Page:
X-ray structure analysis of a metalloprotein with enhanced active-site resolution using in situ x-ray absorption near edge structure spectroscopy.Arcovito, A., Benfatto, M., Cianci, M., Hasnain, S.S., Nienhaus, K., Nienhaus, G.U., Savino, C., Strange, R.W., Vallone, B., Della Longa, S.
(2007) Proc. Natl. Acad. Sci. U.S.A. 104: 6211-6216
- PubMed: 17404234
- DOI: 10.1073/pnas.0608411104
- PubMed Abstract:
X-ray absorption spectroscopy is exquisitely sensitive to the coordination geometry of an absorbing atom and therefore allows bond distances and angles of the surrounding atomic cluster to be measured with atomic resolution. By contrast, the accuracy ...
X-ray absorption spectroscopy is exquisitely sensitive to the coordination geometry of an absorbing atom and therefore allows bond distances and angles of the surrounding atomic cluster to be measured with atomic resolution. By contrast, the accuracy and resolution of metalloprotein active sites obtainable from x-ray crystallography are often insufficient to analyze the electronic properties of the metals that are essential for their biological functions. Here, we demonstrate that the combination of both methods on the same metalloprotein single crystal yields a structural model of the protein with exceptional active-site resolution. To this end, we have collected an x-ray diffraction data set to 1.4-A resolution and Fe K-edge polarized x-ray absorption near edge structure (XANES) spectra on the same cyanomet sperm whale myoglobin crystal. The XANES spectra were quantitatively analyzed by using a method based on the multiple scattering approach, which yielded Fe-heme structural parameters with +/-(0.02-0.07)-A accuracy on the atomic distances and +/-7 degrees on the Fe-CN angle. These XANES-derived parameters were subsequently used as restraints in the crystal structure refinement. By combining XANES and x-ray diffraction, we have obtained an cyanomet sperm whale myoglobin structural model with a higher precision of the bond lengths and angles at the active site than would have been possible with crystallographic analysis alone.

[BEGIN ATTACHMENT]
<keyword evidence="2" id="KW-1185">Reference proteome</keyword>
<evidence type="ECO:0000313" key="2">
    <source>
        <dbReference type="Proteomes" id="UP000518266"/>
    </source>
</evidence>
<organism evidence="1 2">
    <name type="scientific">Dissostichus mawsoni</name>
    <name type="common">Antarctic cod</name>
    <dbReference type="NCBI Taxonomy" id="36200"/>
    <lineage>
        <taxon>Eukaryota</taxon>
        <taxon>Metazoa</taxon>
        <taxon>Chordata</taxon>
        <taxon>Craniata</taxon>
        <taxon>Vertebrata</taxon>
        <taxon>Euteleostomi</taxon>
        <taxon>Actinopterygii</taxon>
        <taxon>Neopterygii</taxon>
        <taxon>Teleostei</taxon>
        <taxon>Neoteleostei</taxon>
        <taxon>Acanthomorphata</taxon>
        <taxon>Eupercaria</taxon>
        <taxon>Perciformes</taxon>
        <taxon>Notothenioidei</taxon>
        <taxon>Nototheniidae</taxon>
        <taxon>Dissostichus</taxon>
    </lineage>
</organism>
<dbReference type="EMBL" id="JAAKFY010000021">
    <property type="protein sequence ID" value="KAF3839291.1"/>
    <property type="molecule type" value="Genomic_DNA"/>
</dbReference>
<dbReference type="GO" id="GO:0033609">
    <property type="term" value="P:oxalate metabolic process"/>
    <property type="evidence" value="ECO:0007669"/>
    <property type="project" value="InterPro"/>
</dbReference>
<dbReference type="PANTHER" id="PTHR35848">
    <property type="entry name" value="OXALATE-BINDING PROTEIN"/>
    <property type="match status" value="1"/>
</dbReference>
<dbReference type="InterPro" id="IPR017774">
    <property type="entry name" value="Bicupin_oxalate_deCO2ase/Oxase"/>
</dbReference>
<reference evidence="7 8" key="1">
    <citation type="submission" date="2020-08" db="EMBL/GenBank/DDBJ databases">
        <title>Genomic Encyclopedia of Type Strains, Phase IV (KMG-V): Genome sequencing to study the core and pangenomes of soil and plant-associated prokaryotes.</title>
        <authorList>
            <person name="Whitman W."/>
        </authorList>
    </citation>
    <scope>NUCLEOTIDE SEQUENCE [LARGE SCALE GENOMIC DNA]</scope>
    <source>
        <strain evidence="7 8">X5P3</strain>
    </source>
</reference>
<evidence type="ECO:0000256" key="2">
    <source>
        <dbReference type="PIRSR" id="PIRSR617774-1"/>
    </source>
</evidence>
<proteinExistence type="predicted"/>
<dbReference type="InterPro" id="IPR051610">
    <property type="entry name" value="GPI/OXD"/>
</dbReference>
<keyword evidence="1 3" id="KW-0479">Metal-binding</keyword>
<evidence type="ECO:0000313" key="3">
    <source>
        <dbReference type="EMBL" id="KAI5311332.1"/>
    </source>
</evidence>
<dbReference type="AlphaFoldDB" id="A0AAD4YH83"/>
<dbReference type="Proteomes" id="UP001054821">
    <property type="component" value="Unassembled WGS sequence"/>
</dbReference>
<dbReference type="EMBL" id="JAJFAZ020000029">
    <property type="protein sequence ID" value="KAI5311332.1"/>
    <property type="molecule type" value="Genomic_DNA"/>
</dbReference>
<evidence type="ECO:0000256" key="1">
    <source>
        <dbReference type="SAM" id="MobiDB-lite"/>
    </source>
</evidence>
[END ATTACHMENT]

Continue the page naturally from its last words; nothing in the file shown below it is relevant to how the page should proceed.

Department of Biochemical Sciences and Consiglio Nazionale delle Ricerche, Institute of Molecular Biology and Pathology, University of Rome La Sapienza, P.le A. Moro 5, 00185 Rome, Italy.